I remember it vividly. I was sitting in high school English listening to a discussion on Hamlet, when the teacher said to the class: “Question absolutely everything. Never accept anything.” The two sentences stuck with me and have only been reinforced by my now close to four years at Cornell: Be critical. Ask tough questions. Consider who’s talking or writing, what his or her motives are, why they might be unreliable, why they’re not telling you everything. Always ask if what you’re being told is true. And never, ever, accept anything at face value.
Strongly implied by all of these commands is the thought that to not question is to become a dupe. And, given the amount of bull shit we constantly feed ourselves, I’m thankful I at least have a vague notion of what it means to be critical. It’s given me a healthy skepticism in the face of the hyperbolic political rhetoric currently saturating our country, it’s made me appreciate what has now become the lost art of reading a book and it has nearly cured me of the corrosive but hard to resist view that I am the center of the universe — that my problems are more important than any one else’s. After all, to put yourself in another’s position and understand how he or she is feeling requires questioning the notion that life revolves around us — a thought completely contrary to our daily perceptual experience.
But, despite the undeniable benefits of questioning, there reaches a point when it begins to drive you crazy. When is that point you might ask? To give a short answer: when you become unconsciously critical, when questioning becomes compulsive, when the “being critical” you learn in the classroom is ruthlessly applied to your own life. And, unfortunately, the flip side of being trained to ask questions is precisely the risk of not being able or not knowing when to stop.
Obsessive, uncontrollable second-guessing can be so ingrained that often you are not even aware you do it. If you’re like me, it lurks behind any piece of writing or application you hand in.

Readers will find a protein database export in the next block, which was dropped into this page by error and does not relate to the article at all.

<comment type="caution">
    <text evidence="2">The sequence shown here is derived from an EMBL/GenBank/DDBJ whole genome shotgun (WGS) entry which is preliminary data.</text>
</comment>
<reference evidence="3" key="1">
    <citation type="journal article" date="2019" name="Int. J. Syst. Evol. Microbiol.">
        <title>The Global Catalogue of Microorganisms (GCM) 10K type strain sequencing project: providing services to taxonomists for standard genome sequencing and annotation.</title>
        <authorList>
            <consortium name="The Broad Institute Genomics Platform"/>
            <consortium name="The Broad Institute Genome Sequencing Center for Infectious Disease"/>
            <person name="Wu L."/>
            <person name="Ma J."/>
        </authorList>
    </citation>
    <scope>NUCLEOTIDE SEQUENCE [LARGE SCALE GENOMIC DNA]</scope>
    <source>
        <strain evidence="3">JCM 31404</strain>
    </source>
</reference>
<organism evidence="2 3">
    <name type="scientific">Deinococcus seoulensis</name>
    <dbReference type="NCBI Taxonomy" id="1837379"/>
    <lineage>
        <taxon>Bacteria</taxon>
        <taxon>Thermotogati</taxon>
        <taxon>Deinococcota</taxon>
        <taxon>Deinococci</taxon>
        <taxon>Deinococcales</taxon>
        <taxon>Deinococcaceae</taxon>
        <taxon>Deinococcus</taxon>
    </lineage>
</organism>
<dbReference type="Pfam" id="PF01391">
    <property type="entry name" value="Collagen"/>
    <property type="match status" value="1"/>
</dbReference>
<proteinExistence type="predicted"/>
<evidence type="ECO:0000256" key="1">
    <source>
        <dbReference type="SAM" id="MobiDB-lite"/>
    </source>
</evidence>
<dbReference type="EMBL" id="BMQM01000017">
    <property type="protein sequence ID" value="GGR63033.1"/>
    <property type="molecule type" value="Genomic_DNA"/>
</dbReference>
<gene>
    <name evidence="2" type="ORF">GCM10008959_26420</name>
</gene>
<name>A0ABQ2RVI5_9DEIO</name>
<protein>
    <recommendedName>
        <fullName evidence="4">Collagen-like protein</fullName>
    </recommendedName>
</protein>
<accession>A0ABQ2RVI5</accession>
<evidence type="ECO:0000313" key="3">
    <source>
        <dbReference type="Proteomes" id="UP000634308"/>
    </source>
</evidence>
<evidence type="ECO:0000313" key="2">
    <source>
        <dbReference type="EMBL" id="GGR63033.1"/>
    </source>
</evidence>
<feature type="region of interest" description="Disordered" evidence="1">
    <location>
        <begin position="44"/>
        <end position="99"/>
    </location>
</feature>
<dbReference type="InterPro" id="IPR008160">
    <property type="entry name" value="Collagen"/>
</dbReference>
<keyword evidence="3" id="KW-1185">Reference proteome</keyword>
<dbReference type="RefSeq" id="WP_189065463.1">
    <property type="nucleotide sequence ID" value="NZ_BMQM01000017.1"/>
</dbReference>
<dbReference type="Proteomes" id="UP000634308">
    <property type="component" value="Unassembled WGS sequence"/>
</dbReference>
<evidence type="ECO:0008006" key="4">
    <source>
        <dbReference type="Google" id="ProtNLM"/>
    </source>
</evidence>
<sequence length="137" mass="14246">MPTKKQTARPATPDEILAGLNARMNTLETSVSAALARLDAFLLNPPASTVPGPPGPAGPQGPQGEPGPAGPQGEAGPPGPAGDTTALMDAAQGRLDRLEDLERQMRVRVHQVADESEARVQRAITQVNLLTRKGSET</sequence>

As I reread an essay, often just hours before it is due, the questioning begins: How could I have spent so much time producing something so decidedly mediocre? If I can’t even write a good essay, what have I learned in college? Why am I bothering to think about graduate school? Am I even good enough to get in to grad school? Well, it probably depends on which grad school. Wait a second, do I even want to go to grad school? Well, most people today need advanced degrees, don’t they? Yes, but who says I should follow what “most people” say? Shouldn’t I choose what to do after college based on what I’m passionate about, not what others are doing? After all, until now I have simply done what’s “expected” of me by society. Isn’t it time to do something on my own? To find my own purpose, to construct my own life?
The questions themselves might seem important. The way they are asked, though, is completely unhelpful: The worry, uncertainty and self-doubt they inspire vacillate between disquieting and unbearable.
Of course, on one level there appears to be a big difference between questioning what other people tell you and questioning yourself. The former leads to healthy skepticism, the latter unleashes the floodgates of neurotic worrying. One is a measured, controlled, rational response. The other an addictive habit — the crack-cocaine of asking questions, if you will. Thinking critically, then, does not seem to be at all the same as neurotically questioning your own life.
But while the outcome might be different, the roots of the two types of questioning are the same. They both indicate a fundamental mistrust of your initial reaction, your initial thought, your initial desire. In that sense, my appreciation of reading and my questioning of political rhetoric are part of the same process from which self-doubt stems. The challenge seems to be to locate the line between the two, mark it with red flags and avoid crossing it. The line, after all, represents the difference between using the mind and having it use you. And if there’s one thing my education has tried to teach me above all else, it is the danger of becoming a dupe.
Harry DiFrancesco is a senior in the College of Arts and Sciences. He may be reached at email@example.com. Stirring the Pot appears alternate Mondays this semester.